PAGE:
Life Sciences– Key Issues (January 2021)

  1. Regulatory Regimes - While the EU-UK Trade and Cooperation Agreement of December 2020 (Agreement) contains a number of general provisions which are relevant to pharmaceutical and medical device companies, rather disappointingly, it does not significantly alter the impact of Brexit on the life sciences sector. Both the EU and UK now have independent regulatory regimes, resulting in dual regulatory obligations for manufacturers of medicinal products and medical devices who intend to place their products on both markets.

    The Agreement does however promote co-operation and transparency between the EU and UK regulatory regimes. For example, international regulatory standards must be used as a starting point for proposed technical regulatory changes and, when deviating from international standards, the parties must provide reasons for so doing.
  2. Medicinal Products - The EU and UK will conduct independent assessments of marketing authorisation (MA) applications for medicinal products. While the Agreement does not ease this regulatory burden for manufacturers of medicinal products, it offers some protection for existing MAs. Part Two, Title V (Intellectual Property) provides for the protection of commercially confidential data submitted to obtain MAs in the EU or UK markets, therefore preventing sensitive clinical trial data, for example, which was used by the original MA applicant from being relied on in a subsequent MA application.

    Annex TBT-2 of the Agreement is specific to medicinal products. In ease of pharmaceutical companies, it provides for the mutual recognition of Good Manufacturing Practice (GMP) inspections of manufacturing facilities between the EU and UK. Further, the EU and UK are obliged to consult with one another before effecting any changes to GMP requirements.

    Quality control and pharmacovigilance are not specifically covered by the Agreement. However, the UK Medicines and Healthcare Products Regulatory Authority (MHRA) has confirmed that it will accept batch testing conducted in the European Economic Area (EEA) until 1 January 2023 and QPPV certification can continue to be conducted by persons located in the EEA (provided that a national UK contact person is registered with the MHRA by 1 January 2022). Conversely, the EU will not recognise UK batch release, and each batch of finished product must be certified by a Qualified Person in the EEA before being marketed in the EEA.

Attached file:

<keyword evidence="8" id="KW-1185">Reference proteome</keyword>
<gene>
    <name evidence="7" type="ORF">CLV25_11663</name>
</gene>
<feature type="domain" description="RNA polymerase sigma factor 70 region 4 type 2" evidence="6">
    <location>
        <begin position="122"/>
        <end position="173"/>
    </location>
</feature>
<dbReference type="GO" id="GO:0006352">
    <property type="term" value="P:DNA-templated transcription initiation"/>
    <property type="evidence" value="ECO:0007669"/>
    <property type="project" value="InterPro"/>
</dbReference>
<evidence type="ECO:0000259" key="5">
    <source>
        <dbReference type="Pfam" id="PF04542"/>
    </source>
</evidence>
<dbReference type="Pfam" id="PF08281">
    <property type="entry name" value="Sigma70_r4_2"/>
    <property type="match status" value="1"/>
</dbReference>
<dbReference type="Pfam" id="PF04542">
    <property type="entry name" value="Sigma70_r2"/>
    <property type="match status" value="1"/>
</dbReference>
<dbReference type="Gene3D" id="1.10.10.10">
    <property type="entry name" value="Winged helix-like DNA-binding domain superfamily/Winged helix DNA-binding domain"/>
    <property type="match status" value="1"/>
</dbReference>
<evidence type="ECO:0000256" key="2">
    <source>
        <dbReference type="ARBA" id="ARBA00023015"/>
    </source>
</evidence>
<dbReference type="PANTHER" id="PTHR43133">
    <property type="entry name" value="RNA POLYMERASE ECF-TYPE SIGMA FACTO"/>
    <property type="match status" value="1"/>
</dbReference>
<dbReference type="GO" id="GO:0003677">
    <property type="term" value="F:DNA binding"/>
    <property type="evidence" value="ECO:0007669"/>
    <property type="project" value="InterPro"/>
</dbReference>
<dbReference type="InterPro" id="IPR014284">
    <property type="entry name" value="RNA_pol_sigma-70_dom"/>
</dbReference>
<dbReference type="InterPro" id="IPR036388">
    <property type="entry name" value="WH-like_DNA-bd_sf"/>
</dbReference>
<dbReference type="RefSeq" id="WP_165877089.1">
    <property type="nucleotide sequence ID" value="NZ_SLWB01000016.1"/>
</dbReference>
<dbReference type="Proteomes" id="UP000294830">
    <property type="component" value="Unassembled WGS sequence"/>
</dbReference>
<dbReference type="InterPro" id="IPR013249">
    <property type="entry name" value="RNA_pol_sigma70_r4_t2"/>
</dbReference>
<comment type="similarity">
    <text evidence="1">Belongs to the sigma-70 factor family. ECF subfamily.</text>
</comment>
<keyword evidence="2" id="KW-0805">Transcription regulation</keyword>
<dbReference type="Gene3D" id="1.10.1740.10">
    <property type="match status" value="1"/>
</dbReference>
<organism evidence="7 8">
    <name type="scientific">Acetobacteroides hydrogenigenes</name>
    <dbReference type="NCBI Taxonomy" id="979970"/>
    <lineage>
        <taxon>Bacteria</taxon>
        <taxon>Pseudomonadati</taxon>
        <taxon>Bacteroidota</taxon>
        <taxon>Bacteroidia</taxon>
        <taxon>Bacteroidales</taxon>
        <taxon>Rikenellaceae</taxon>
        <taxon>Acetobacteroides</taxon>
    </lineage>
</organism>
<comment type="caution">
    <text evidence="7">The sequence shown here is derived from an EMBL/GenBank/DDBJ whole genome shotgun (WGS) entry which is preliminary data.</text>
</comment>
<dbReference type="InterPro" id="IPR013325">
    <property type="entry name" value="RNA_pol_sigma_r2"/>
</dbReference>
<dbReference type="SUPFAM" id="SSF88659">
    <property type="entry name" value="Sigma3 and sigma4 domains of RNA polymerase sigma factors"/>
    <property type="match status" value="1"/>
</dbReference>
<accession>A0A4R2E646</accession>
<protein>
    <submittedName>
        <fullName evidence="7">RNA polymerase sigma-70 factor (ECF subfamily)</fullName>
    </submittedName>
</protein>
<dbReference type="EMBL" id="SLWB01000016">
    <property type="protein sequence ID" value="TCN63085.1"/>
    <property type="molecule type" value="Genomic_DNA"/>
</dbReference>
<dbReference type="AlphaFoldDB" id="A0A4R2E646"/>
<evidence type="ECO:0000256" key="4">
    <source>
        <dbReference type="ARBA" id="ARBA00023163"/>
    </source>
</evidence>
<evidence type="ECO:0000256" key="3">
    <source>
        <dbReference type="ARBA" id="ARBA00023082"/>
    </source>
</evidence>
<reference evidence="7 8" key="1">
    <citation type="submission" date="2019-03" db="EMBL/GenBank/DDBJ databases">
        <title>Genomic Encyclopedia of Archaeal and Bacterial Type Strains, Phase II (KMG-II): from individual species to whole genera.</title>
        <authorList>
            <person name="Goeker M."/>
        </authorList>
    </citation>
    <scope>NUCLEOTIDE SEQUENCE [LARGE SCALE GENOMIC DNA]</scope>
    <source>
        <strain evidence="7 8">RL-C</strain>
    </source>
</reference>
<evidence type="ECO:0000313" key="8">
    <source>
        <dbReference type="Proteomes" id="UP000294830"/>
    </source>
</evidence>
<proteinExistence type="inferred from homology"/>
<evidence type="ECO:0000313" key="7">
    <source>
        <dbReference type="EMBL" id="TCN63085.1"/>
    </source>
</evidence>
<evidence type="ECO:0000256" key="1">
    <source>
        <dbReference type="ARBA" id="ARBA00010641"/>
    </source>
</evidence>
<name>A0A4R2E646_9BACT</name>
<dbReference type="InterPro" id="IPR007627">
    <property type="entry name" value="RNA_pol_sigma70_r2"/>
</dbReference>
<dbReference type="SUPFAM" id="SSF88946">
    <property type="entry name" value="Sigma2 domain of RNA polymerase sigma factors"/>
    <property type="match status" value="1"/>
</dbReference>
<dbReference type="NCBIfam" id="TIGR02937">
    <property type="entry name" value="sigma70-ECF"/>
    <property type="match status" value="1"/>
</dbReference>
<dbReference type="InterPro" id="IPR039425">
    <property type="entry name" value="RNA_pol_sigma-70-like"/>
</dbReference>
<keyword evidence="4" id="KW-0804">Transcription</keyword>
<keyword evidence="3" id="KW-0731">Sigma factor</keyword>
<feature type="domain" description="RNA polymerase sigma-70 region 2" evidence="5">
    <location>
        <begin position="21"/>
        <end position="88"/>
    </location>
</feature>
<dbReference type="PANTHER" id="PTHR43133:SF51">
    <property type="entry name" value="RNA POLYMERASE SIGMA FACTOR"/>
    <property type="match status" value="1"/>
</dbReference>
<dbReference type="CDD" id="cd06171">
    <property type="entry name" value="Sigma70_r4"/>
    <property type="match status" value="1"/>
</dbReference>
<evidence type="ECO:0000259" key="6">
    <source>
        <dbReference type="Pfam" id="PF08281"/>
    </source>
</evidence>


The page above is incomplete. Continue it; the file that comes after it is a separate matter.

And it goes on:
3. Medical Devices - Medical devices are not specifically mentioned in the Agreement and there is no scope for any mutual recognition of medical device regulations between the EU and UK.

    Of note, the UK has allowed for a transitional period until the end of June 2023 within which the UK will accept CE marked medical devices (provided that they are registered with the MHRA). Conversely, the EU makes no such allowance and all EU regulatory requirements in respect of medical devices must be met from 1 January 2021.
  4. Supply Chains - From 1 January 2021 the EU and UK are now separate customs areas and therefore certain customs formalities, such as written declarations, apply to the export and import of medicinal products and medical devices between the two markets.

    Of critical importance, the Agreement provides for no tariffs or quotas on trade in all goods between the EU and UK. So, there will be no customs duties or charges on medicinal products and medical devices which originate in the EU or UK and which are traded for consumption within both markets. Manufacturers should be aware however, that products with component parts from outside the EU or UK will be required to meet complex rules of origin and provide certifications as to their "Statement of Origin". In addition, where goods are being imported between the UK and EU for the purpose of onward sale outside the jurisdiction, either EU or UK import duties will be applicable. 


Charleen O'Keeffe
Charleen O'Keeffe

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